Bil’s rating (out of 5): BBB.5. USA, 1943. Paramount Pictures. Screenplay by Billy Wilder, Charles Brackett, based on the play by Lajos Biro. Cinematography by John F. Seitz. Produced by Charles Brackett. Music by Miklos Rozsa. Production Design by Hans Dreier, Ernst Fegte. Costume Design by Edith Head. Film Editing by Doane Harrison. Academy Awards 1943.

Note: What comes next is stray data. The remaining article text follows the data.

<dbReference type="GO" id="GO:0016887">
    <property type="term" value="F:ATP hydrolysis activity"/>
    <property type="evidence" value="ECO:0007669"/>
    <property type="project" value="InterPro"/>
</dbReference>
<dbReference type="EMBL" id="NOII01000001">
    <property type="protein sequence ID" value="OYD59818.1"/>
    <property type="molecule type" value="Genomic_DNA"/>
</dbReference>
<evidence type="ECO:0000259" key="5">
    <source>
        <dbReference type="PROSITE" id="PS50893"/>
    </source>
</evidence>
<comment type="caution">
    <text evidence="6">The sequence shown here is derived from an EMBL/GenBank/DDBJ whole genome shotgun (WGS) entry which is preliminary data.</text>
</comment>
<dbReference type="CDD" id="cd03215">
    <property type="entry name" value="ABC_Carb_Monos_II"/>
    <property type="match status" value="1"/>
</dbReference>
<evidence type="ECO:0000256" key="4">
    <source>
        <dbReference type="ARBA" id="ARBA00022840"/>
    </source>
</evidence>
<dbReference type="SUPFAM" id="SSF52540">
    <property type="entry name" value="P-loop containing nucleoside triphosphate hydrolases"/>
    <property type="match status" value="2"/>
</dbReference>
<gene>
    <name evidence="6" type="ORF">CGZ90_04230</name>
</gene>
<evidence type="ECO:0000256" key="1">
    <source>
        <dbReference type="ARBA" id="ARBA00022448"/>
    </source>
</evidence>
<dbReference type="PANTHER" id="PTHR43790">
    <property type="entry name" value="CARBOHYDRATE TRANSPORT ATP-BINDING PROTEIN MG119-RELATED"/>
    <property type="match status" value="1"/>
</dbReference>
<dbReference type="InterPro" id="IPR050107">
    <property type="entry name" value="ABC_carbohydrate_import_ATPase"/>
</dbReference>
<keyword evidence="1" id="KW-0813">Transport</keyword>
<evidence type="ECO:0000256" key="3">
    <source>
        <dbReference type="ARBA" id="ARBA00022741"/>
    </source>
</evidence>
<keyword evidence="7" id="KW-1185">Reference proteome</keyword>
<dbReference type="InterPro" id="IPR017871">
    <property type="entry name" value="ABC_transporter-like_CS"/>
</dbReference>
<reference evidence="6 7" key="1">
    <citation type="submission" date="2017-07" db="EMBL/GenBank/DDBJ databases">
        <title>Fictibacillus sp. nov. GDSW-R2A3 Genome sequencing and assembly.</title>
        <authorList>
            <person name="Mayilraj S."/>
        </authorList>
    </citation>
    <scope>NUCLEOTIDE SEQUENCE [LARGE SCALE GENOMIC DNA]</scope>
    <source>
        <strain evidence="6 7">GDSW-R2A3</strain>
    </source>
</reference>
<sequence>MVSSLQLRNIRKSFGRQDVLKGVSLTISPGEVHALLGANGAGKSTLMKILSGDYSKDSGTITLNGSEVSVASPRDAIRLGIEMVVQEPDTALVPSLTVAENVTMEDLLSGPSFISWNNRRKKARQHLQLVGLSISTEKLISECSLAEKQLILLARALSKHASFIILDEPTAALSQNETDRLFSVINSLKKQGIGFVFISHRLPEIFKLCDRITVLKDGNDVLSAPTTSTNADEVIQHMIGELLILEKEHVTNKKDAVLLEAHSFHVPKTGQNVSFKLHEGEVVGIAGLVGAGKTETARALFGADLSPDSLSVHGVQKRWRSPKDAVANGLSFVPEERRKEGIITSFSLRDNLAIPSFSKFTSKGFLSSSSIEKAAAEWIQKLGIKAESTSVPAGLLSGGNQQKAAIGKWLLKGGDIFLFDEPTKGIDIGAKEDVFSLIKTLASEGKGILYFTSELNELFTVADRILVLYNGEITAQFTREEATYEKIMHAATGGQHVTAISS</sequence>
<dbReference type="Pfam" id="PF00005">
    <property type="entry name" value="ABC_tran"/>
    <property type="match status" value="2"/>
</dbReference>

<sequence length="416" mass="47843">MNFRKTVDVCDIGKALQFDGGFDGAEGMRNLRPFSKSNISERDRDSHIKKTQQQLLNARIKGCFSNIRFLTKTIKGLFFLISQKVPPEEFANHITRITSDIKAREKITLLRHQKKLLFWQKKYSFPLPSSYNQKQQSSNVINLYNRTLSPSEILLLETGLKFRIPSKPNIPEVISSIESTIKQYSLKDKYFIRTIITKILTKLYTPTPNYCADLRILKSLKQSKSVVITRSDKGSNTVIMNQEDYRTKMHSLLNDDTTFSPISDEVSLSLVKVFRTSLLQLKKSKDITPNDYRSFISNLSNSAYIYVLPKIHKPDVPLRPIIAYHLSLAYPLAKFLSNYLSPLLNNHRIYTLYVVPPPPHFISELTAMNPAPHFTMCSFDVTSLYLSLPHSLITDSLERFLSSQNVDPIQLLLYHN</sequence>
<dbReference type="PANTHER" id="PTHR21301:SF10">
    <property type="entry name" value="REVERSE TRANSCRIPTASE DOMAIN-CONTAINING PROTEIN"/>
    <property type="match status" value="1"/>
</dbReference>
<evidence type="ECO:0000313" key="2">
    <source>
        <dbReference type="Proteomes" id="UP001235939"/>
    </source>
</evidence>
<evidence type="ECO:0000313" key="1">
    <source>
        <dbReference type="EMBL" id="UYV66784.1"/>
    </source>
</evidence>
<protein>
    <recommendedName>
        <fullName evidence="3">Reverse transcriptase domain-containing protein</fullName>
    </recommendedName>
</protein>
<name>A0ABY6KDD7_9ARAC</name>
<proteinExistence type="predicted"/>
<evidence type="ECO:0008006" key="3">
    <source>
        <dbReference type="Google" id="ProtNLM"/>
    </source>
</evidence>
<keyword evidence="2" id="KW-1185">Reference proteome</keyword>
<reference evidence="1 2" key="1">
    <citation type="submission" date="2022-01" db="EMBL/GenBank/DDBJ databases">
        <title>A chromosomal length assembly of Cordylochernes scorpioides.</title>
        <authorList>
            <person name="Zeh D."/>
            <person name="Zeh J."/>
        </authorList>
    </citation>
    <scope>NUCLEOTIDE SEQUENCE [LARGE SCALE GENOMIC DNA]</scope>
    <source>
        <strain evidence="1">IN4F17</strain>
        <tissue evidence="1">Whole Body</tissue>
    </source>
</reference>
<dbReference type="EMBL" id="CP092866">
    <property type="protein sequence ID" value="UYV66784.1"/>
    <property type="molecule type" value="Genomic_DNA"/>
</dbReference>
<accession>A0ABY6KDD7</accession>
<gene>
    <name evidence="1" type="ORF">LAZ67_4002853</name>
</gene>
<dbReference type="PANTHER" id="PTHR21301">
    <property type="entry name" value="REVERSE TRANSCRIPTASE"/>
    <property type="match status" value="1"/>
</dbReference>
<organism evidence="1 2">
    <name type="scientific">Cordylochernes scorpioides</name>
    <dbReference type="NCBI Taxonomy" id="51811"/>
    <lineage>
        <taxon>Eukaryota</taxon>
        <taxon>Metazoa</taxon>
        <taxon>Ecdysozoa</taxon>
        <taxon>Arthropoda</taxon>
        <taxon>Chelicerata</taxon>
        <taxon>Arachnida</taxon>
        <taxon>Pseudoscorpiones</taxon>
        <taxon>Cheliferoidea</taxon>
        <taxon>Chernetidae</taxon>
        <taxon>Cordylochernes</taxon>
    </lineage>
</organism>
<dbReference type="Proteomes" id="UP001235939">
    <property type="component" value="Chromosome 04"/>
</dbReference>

A British soldier (Franchot Tone, employing very little Britishness) arrives at a remote Egyptian hotel, delirious from wandering the hot desert sun, and promptly passes out. When he is conscious and his mind clears, he discovers that the building has been taken over by the “Desert Fox” Field Marshall Rommel (Erich von Stroheim) and his soldiers; thinking quickly, Tone barely manages to avoid being detected before he gets into the uniform of a waiter who died in a bombing. He uses his position as an opportunity to discover the secret location of five cargo holds of supplies for the German army (the five graves of the title) while also dealing with a persistently paranoid hotel manager (Akim Tamiroff) and a beautiful chambermaid (Anne Baxter) who hates the British for what her brother suffered in the French army. This was the second film directed by Billy Wilder in Hollywood and he already shows a smooth command of performance, photography and dialogue; if for no other reason the film is worth watching to see what a natural the man was at the job from the very beginning. The plotting is a bit too stagebound, it’s a spy film that barely goes beyond a few rooms for much of its running time, but the characters attach themselves to you easily and von Stroheim brings more than just the usual harsh accent and commanding manner that actors generally give to portrayals of Nazi menace. The ending is surprisingly moving (this was made, after all, before we knew we were going to win the war) and the whole thing looks exotic and beautiful.